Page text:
Contact: Caitlin Graf, The Nation, press [at] thenation.com, 212-209-5400

Mike Kanin, Texas Observer, kanin [at] texasobserver.org, 512-477-0746

New York, N.Y., and Austin, Tex.—October 20, 2020—The Nation, America’s leading source of progressive politics and culture, and the Texas Observer, the state’s preeminent source of public-interest journalism, are pleased to announce a formal collaboration that will extend the Observer’s brand of Texas-centric investigative and accountability journalism to Nation readers. The new partnership will deliver an on-the-ground view of the forces shaping Texas, and the United States, for Nation readers, while providing the Observer’s journalism with a broader national platform.

The Nation and the Texas Observer have a long record of de facto collaboration, from their founder Ronnie Dugger to the late (and much lamented) Molly Ivins, both of whom wrote frequently—in Ivins’s case regularly—for The Nation,” said Nation editor D.D. Guttenplan. “It seems about time we make our arrangement de jure. I’m also a personal admirer of their new editor, Tristan Ahtone, and the amazing work he’s done. In the middle of a pandemic, given the chance of access to experienced, savvy reporting from a key battleground state—and a state where the Texas Organizing Project has done amazing work—we’d be fools not to leap at the chance to work together. So we’re leaping.”

“We’re excited to be working with reporters and editors at The Nation, and hopeful that this partnership will lead to even greater collaborations in the future,” said Observer editor Tristan Ahtone.

“We’re absolutely thrilled to kick-off what, for us, will be a signature partnership,” added Observer publisher Mike Kanin.

Texas’s enigmatic identity is part of a larger myth of rugged individualism that now dominates the national conversation. Indeed, the complicated truths about the state—truths that rest in a history built on ethnic cleansing and slavery, of those who still suffer the consequences of a derelict system—are too often glossed over in favor of a half-told narrative. For 65 years, the Observer has tried to counter that narrative, diving deeper into the state’s troubled institutions and producing award-winning work that holds officials accountable, gives a platform to underserved voices, and investigates where no other outlet will. In similar spirit, The Nation has long held the powerful to account, no matter their political persuasion, in the belief that independent journalism has the capacity to bring about a more democratic and equitable world.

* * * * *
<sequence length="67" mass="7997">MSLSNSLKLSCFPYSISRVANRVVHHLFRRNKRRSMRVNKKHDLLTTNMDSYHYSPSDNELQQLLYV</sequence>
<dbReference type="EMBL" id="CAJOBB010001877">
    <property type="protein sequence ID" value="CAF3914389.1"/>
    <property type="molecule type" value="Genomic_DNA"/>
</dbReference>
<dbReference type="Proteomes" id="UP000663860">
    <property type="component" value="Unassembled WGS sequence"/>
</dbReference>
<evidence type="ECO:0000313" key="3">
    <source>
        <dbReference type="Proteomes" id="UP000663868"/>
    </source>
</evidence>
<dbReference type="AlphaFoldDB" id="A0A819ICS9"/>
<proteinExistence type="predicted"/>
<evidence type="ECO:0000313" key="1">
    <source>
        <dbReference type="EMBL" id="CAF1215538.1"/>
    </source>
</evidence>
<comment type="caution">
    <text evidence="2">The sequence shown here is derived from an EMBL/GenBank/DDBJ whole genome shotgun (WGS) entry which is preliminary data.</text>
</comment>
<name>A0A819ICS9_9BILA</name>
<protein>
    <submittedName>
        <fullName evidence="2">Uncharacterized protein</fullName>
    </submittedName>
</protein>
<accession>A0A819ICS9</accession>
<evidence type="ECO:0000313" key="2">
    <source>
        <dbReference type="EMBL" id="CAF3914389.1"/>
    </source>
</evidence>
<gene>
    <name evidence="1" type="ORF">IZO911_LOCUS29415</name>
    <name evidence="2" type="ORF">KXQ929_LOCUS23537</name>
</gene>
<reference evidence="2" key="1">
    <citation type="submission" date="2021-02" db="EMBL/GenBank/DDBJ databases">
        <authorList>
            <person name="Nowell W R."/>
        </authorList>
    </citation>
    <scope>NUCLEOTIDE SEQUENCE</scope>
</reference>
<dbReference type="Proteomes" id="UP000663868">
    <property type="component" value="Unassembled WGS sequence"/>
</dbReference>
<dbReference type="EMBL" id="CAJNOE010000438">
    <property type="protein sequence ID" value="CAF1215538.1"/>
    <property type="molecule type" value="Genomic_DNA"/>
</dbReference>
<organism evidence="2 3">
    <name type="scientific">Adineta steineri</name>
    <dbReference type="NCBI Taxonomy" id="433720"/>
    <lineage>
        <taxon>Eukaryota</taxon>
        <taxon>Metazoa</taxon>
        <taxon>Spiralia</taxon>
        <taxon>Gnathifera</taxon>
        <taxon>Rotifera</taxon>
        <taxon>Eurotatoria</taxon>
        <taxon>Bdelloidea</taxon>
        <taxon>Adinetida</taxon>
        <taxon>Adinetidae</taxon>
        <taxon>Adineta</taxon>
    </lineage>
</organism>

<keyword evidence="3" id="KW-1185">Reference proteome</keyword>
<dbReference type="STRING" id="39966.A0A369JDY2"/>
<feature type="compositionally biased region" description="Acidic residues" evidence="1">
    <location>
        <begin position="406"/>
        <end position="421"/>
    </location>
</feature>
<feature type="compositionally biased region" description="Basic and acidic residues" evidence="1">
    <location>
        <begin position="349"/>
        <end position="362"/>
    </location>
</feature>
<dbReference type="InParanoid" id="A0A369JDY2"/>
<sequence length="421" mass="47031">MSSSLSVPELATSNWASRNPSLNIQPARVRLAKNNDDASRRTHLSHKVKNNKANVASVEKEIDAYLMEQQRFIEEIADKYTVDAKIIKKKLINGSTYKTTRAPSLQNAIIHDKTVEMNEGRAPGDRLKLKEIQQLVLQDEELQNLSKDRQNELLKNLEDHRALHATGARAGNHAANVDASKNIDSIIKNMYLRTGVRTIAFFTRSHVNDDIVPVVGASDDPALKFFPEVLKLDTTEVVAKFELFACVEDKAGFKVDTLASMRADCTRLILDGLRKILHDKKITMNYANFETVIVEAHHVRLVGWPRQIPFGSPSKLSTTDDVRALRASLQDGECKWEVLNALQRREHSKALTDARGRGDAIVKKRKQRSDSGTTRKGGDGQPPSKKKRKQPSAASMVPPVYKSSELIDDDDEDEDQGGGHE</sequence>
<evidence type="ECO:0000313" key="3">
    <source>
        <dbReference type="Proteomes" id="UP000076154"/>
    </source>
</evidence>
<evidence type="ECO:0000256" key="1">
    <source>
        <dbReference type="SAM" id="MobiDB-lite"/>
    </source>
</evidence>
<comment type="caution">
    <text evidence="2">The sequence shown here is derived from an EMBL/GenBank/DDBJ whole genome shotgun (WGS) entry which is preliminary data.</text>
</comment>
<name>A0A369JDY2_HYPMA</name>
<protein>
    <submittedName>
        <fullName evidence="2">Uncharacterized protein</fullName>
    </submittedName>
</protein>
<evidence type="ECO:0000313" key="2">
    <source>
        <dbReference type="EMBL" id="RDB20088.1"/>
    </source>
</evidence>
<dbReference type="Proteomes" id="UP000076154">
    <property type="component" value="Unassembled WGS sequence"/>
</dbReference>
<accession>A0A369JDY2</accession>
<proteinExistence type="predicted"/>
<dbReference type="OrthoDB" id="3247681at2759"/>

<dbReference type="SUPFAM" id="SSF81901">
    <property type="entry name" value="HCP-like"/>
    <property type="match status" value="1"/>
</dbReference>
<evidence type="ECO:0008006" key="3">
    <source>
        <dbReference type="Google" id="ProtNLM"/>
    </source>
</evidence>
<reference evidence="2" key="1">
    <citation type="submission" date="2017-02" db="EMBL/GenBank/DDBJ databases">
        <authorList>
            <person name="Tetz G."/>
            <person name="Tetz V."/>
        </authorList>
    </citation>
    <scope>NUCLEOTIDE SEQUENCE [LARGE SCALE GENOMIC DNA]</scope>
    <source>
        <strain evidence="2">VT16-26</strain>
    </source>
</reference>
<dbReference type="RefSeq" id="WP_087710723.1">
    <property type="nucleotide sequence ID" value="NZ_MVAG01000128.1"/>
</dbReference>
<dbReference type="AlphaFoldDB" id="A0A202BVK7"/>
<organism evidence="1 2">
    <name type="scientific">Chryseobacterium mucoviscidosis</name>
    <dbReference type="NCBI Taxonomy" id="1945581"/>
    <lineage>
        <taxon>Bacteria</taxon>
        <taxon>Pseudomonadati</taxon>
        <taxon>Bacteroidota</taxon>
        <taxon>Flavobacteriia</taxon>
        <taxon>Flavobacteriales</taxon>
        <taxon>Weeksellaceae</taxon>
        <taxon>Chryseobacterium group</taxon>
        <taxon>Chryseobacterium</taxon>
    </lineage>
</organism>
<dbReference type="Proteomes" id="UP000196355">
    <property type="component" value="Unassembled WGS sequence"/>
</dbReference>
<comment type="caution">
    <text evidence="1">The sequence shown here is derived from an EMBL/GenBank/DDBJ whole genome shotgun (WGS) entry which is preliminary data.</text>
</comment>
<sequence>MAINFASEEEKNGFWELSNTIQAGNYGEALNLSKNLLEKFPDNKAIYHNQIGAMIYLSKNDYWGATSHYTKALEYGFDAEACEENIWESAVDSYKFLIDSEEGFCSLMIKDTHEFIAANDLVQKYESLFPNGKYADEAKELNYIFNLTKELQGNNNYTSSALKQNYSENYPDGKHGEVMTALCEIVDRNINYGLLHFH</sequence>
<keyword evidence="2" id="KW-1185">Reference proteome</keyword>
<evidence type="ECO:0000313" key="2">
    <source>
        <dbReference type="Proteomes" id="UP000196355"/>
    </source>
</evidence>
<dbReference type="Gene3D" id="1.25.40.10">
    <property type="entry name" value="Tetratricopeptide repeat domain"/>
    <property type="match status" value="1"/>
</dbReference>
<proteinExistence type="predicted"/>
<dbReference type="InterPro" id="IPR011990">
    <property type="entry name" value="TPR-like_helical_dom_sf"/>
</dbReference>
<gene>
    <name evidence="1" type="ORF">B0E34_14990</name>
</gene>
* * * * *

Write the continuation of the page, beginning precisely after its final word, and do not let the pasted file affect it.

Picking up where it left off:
The first two installments of the partnership demonstrate the breadth and range of its planned focuses: Texas Observer civil rights correspondent Michael Barajas reports on “Texas and the Long Tail of Voter Suppression”: As the growing number of Black and Latinx voters threaten the GOP’s stranglehold on power, attempts to limit safe voting options during the pandemic reveal a deeper sickness in Texas politics. And investigative journalists Chris O’Connell and Savannah Maher report on how, after untold exploitation and erasure, Native artwork is being undermined by fraud: “Indigenous Art May Face a New Foe: Forgery.”

The Texas Observer partnership builds on The Nation’s proud history of building collaborations with like-minded organizations and offering dateline dispatches from locations both domestic and international. In the last year, we’ve partnered with Kopkind to spotlight far-flung scenes from a pandemic, and with Magnum Foundation to offer a visual chronicle of the untold stories of the coronavirus. In addition to cofounding Covering Climate Now, a global journalism initiative of more than 400 news outlets committed to more and better coverage of the defining story of our time, The Nation has partnered since 2016 with Le Monde diplomatique on its international coverage, and for years worked with a host of investigative partners, including Type Investigations, the Economic Hardship Reporting Project, Food and Environment Reporting Network, the Hechinger Report, the Pulitzer Center for Crisis Reporting, and more.

For interview requests or further information, please see contact information above.

ABOUT: Founded by abolitionists in 1865, The Nation has chronicled the breadth and depth of political and cultural life, from the debut of the telegraph to the rise of Twitter, serving as a critical, independent, and progressive voice in American journalism.

The Texas Observer is an Austin-based nonprofit news organization that strives to make Texas a more equitable place by exposing injustice through narrative storytelling, investigative journalism, and cultural criticism.

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